the gunforest

In Korea,
A thin green band scrawls into human law.
With sharp and practiced pen,
it spins diversity into demilitarization
and preserves lost worlds within its thinly
veiled fingers.

Something about it is inhuman. Animal.
Ironic.
Its fingertips are green and riddled with mines,
Men patrol its joints, guns in hand or slung across their hearts,
weathered eyes focused on the other horizon.

On either side, two powerful hands sometimes reach across
this nebulous canyon of anger.
Birds deconstruct their fear, wings rest. Leaves shimmer.
Life is protected, not for life
but for something else.

Suffering surrounds safety.
Safety demands protection.
Protection presupposes a violence
yet to come.
A palmist would admire
these life lines.

The most human of divisions somehow begets inhuman beauty.
With sharp and practiced movements,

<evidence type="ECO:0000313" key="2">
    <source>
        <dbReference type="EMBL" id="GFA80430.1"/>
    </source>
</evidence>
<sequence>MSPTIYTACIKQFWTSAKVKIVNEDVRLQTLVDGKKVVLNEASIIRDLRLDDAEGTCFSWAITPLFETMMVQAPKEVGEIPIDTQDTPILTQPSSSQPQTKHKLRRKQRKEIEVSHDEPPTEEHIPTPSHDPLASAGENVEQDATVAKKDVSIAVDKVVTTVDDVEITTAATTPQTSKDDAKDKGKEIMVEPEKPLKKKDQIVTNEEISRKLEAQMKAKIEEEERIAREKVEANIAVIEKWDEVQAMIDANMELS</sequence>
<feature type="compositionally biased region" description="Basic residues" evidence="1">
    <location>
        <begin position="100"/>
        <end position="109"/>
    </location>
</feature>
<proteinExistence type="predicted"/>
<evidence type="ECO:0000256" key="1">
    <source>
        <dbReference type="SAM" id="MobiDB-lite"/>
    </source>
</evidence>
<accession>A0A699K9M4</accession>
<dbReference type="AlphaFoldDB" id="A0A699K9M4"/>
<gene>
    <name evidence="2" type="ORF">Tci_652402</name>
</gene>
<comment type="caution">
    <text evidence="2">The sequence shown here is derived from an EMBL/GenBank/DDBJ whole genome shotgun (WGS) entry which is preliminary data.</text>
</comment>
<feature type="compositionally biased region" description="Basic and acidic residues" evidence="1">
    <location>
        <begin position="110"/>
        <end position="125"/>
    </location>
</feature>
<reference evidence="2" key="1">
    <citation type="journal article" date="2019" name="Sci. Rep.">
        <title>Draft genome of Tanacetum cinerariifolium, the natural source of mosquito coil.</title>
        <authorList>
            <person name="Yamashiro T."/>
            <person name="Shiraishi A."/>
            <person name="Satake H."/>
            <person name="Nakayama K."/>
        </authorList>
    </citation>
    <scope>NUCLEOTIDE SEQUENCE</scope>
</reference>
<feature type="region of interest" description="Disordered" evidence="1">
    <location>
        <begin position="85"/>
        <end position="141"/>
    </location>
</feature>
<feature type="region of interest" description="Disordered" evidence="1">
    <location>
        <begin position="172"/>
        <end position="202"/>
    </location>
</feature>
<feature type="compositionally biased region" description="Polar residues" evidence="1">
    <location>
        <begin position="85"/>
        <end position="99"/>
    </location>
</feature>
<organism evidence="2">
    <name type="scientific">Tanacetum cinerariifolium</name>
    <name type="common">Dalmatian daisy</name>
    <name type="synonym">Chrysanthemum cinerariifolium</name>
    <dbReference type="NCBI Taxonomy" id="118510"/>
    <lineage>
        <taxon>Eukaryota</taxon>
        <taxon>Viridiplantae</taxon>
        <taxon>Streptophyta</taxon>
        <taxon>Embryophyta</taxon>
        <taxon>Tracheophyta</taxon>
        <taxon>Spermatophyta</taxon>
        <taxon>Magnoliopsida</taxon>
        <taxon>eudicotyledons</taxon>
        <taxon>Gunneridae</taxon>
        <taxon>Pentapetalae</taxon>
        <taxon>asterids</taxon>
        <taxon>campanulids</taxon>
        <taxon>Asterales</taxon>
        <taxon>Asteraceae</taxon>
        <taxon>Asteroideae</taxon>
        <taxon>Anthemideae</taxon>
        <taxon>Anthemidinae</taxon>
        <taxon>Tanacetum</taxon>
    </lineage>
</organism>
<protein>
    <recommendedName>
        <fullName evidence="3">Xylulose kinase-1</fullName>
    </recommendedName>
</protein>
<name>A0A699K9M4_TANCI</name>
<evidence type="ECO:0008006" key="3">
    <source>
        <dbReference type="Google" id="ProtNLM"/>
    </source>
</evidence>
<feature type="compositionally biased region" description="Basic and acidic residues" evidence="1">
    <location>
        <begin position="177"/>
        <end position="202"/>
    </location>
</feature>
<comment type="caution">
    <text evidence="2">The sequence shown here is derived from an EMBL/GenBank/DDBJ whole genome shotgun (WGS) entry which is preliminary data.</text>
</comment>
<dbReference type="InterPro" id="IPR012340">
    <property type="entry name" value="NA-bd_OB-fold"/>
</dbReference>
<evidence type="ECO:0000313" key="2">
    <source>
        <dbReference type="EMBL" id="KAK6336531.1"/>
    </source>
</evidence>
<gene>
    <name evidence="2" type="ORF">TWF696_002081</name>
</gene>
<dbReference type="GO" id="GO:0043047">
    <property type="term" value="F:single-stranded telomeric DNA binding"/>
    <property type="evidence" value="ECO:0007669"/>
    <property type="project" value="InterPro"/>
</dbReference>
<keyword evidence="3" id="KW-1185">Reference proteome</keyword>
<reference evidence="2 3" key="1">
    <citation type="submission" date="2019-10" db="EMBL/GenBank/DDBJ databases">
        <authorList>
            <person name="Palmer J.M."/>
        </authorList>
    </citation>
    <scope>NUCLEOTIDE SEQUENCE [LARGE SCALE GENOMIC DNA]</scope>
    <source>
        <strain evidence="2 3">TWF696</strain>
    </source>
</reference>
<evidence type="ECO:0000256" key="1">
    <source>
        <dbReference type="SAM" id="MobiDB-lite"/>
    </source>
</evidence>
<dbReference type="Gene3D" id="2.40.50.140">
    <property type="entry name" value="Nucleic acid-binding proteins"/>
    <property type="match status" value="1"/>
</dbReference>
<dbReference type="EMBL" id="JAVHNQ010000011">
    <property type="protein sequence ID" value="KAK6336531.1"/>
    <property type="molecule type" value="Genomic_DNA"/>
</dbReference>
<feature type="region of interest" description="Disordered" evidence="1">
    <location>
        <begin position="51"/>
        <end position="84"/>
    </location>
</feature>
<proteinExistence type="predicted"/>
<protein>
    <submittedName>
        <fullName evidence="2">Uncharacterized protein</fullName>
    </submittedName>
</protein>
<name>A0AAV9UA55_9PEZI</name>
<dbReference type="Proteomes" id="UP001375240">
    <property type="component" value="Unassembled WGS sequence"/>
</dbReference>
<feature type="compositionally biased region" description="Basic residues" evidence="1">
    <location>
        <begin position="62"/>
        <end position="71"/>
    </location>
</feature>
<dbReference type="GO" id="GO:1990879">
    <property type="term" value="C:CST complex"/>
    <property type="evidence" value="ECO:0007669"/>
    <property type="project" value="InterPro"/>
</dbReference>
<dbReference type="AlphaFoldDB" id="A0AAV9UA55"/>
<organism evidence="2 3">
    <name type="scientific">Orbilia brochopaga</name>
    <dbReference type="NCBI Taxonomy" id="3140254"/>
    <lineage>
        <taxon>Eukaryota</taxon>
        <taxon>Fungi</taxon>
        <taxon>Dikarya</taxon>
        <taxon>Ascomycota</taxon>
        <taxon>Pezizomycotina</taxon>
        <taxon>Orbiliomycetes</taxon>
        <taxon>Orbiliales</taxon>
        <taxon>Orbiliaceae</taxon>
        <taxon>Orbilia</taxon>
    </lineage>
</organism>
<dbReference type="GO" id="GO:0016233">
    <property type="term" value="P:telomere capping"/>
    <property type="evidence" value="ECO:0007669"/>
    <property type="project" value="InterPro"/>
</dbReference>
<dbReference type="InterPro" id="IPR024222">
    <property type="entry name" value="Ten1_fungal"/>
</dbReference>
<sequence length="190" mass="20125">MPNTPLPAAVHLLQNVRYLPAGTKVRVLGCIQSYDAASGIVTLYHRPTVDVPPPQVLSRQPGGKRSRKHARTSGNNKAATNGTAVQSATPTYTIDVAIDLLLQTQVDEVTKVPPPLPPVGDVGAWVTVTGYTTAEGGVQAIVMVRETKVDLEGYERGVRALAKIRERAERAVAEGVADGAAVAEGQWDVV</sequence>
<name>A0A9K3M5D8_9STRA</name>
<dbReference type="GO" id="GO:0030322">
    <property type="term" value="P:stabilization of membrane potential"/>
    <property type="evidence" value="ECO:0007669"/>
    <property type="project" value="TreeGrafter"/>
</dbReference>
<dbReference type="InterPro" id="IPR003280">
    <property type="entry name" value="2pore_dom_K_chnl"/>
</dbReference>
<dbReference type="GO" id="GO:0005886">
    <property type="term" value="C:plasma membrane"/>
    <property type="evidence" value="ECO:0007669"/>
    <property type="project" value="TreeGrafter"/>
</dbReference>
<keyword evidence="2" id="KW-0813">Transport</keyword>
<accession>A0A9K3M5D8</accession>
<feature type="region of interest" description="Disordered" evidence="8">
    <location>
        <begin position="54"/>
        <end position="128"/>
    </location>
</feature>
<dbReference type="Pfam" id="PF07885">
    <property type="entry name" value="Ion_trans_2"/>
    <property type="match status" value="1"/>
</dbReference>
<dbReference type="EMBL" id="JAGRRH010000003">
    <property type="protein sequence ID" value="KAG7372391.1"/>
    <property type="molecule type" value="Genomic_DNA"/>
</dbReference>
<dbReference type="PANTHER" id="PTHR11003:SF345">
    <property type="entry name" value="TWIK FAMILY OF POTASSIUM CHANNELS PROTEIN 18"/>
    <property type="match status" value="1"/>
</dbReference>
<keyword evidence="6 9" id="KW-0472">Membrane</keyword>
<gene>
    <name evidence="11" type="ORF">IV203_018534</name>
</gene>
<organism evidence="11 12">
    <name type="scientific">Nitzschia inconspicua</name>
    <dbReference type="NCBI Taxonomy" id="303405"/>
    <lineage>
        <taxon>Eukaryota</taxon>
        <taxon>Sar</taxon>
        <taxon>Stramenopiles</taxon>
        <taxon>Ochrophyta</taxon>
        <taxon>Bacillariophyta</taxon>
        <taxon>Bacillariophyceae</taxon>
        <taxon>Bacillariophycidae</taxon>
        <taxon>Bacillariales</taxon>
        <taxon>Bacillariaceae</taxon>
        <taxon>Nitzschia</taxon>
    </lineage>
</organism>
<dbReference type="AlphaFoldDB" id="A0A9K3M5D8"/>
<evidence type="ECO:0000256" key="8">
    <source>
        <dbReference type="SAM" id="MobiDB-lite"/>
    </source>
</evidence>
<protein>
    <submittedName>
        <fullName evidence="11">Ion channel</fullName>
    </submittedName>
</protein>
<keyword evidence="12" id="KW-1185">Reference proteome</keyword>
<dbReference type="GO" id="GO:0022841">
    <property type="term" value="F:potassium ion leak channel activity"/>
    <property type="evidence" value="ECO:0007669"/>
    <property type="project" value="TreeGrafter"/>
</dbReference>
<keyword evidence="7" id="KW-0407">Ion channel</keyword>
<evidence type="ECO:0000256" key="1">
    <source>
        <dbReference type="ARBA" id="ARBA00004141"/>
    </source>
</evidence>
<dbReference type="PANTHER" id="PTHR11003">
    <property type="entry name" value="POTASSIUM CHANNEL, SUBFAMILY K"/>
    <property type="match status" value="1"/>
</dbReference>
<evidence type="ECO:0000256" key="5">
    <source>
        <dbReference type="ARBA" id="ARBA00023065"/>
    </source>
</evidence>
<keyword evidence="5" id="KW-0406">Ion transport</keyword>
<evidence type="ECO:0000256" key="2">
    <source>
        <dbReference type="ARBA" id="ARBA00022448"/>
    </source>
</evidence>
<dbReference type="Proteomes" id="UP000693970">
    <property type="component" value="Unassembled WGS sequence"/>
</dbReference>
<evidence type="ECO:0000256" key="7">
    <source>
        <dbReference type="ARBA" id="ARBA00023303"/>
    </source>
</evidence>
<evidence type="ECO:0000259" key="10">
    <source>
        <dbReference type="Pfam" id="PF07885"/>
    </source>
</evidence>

life thrives in our absence.

Across the wire, we hear raucous whooping, almost as if
the animals are laughing, their lives caressed
by the electric hands of human peace.

In Korea,
people carry an empty space in their chest
next to their hearts,
and call it hope.

In Korea,
people often ask themselves,
“What use is a hand that cannot clench?”
“What use is a hand that cannot hold?”

The space between the forest’s fingers are barbed, electrified,
patrolled with cautious soldiers watching each other’s horizons.

Sometimes hope is kept alive for the day the wires are cut
and our world comes rushing in.

Sometimes hope is kept alive for all the days they don’t
and it doesn’t.

For no finger points here,
no hands are raised in anger.
No arms rise or eyes fall in respect
or fear, saluting power unloved.
These hands cannot hurt, nor can they feed
more than their shimmering skin.
There is only movement, like water, peace,
or rustling trees.

A lost world.

 

Note: Image sourced from National Geographic’s collection of the Korean DMZ.

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